The situation is catastrophic in the government area, where you have to queue for several hours to get some subsidized bread, but also in northeastern Syria and Idlib, where many displaced people live. It is just as difficult for some of the 6.6 million Syrian refugees around the world. But donor countries are getting bored. At the conference in Brussels on Monday March 30, they pledged to pay 6.4 billion dollars (5.3 billion euros) in support of the Syrians while the UN had set a target of 10 billion dollars .
UN agencies and NGOs are struggling to reach all populations in need. The Syrian regime demands control over aid distributed in government areas and would even like all international aid – including that intended for rebel areas – to transit through Damascus and no longer directly through Turkey or Iraq.
At the opening of the conference, US Secretary of State Antony Blinken curtly called for the reopening of two border crossings closed in 2020 and demanded the renewal of the Bab Al-Hawa deal, which expires in next july: “Respect for the sovereignty of a State has never aimed to guarantee it the right to starve its population, to deprive it of health care, to bomb hospitals or to commit any other violation of fundamental rights”, he said.
► Where are the political negotiations at?
The inter-Syrian negotiations organized from 2012 under the name of the “Geneva process” have all come to an end. And the rare UN Security Council resolutions that escaped a Russian veto have never been implemented, in particular resolution 2254 passed in 2015, which called for “A political transition” and the holding of elections “Free and regular”.
At the end of 2019, after two years of efforts, a Syrian Constitutional Committee was created under the aegis of the UN “To allow dialogue between the regime and the opposition”. The idea was validated by Moscow during the Sochi conference, organized at the initiative of Russia, Iran and Turkey, three key countries in the resolution of the conflict which meet regularly within the “process”. of Astana ”. Composed of 150 members from both camps and civil society, the Constitutional Committee is tasked with drafting a new Constitution or amending the existing one, and paving the way for presidential elections in 2021.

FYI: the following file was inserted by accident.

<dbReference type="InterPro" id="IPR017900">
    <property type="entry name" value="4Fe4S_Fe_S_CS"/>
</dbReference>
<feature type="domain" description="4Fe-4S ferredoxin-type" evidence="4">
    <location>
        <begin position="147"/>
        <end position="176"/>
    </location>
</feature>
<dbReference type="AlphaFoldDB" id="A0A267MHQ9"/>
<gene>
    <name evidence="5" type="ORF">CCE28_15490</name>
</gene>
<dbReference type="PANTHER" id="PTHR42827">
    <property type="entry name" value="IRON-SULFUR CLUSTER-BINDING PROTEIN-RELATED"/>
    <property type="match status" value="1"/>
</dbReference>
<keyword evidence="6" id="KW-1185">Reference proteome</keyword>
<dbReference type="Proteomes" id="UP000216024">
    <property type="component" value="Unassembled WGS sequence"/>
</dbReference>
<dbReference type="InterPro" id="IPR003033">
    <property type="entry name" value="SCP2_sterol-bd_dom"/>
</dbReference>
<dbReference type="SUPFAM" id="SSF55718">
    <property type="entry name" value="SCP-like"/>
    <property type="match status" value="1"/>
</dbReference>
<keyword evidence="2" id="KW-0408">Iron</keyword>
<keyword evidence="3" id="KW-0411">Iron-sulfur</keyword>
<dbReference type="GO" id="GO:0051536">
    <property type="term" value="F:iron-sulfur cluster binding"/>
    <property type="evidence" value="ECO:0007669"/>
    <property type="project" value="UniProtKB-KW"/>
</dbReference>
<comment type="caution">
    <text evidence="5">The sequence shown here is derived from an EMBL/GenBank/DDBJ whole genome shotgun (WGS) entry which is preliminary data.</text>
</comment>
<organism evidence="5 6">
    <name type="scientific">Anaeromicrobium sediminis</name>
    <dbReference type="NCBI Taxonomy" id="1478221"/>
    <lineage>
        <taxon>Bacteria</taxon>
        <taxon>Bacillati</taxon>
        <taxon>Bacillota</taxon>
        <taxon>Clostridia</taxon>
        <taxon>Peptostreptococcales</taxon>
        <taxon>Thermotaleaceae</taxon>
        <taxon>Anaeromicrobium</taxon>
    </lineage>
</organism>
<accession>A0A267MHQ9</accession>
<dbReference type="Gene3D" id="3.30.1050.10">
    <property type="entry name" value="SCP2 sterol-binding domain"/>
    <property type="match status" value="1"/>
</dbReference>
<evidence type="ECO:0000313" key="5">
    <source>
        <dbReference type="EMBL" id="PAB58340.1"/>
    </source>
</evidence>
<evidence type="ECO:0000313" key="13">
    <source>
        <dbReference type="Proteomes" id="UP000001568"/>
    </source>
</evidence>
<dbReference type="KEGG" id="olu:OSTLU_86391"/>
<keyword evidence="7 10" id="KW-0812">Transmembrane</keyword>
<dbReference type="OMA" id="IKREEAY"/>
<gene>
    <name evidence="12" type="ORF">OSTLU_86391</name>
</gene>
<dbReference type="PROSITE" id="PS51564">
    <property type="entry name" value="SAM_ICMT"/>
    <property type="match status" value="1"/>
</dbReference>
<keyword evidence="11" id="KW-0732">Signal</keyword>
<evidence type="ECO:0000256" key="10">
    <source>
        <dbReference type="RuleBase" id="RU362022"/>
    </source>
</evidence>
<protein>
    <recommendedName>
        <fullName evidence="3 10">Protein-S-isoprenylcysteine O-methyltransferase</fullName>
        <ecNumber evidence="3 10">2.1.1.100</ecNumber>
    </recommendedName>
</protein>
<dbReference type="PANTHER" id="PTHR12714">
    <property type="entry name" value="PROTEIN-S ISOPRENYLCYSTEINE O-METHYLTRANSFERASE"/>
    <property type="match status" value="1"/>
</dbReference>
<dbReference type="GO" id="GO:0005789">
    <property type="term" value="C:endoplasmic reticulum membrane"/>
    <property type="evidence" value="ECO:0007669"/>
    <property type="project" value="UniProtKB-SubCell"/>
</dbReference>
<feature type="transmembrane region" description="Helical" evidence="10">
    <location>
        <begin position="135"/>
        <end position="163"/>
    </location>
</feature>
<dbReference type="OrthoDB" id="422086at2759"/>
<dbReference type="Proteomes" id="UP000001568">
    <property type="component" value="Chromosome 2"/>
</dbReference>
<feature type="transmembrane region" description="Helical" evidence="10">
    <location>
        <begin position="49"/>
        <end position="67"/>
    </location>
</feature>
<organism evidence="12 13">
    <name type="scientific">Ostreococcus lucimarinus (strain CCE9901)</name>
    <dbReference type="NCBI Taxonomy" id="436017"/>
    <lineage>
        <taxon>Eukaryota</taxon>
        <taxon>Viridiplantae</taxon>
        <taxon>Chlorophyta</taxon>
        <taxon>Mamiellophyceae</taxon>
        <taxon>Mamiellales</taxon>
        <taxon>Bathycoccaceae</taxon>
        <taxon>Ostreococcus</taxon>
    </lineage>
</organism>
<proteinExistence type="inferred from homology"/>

Today, negotiations under the aegis of the UN like the so-called Astana process – paralyzed by the disputes between Iran and Turkey – are at an impasse. Part of civil society is now focusing its efforts on the legal fight against impunity, by trying to have the crimes of the Syrian regime condemned in Europe.
The EU as the main donor
The European Union is by far the largest donor of aid to Syrian refugees and displaced persons.
Member States and the European Commission have mobilized 24.9 billion euros since 2011.
At an international conference on March 29 and 30, Europeans pledged 3.7 billion euros (two thirds from Member States, one third from the Commission), out of a total of 5.3 billion euros allocated for 2021 and beyond.
The United States has pledged to bring 510 million euros to Syrians remained in their country or refugees in neighboring countries (Lebanon, Jordan, Turkey, Iraq, Egypt).
The United Kingdom announced aid of 240 million euros, that is to say a third of what he gave in previous years.
Russia claims to spend “about $ 150 million per year on various programs to support the Syrian people.”